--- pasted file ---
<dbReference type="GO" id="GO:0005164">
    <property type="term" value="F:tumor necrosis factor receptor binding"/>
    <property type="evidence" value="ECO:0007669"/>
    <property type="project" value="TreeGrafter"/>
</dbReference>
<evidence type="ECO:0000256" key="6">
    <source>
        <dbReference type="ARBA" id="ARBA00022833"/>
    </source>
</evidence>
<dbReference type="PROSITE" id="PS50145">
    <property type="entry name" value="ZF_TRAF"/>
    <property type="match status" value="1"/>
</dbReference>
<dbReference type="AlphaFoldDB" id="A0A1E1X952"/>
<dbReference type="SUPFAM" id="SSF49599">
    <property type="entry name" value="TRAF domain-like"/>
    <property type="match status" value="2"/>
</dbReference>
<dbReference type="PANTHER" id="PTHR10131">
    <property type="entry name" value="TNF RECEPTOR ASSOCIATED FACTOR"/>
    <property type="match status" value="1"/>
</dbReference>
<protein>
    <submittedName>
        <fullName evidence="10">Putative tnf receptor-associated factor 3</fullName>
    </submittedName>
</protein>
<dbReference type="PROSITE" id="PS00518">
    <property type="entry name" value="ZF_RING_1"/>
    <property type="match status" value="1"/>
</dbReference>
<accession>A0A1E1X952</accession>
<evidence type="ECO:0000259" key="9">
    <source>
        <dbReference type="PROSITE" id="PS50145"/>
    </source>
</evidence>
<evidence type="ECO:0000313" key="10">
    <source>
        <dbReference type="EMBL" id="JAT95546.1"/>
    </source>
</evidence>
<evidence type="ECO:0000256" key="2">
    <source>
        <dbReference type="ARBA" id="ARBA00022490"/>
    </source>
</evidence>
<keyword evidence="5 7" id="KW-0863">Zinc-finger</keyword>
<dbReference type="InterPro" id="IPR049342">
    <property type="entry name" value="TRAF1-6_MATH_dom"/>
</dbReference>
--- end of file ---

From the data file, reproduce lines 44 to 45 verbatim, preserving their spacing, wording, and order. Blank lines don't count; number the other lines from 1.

<evidence type="ECO:0000256" key="2">
    <source>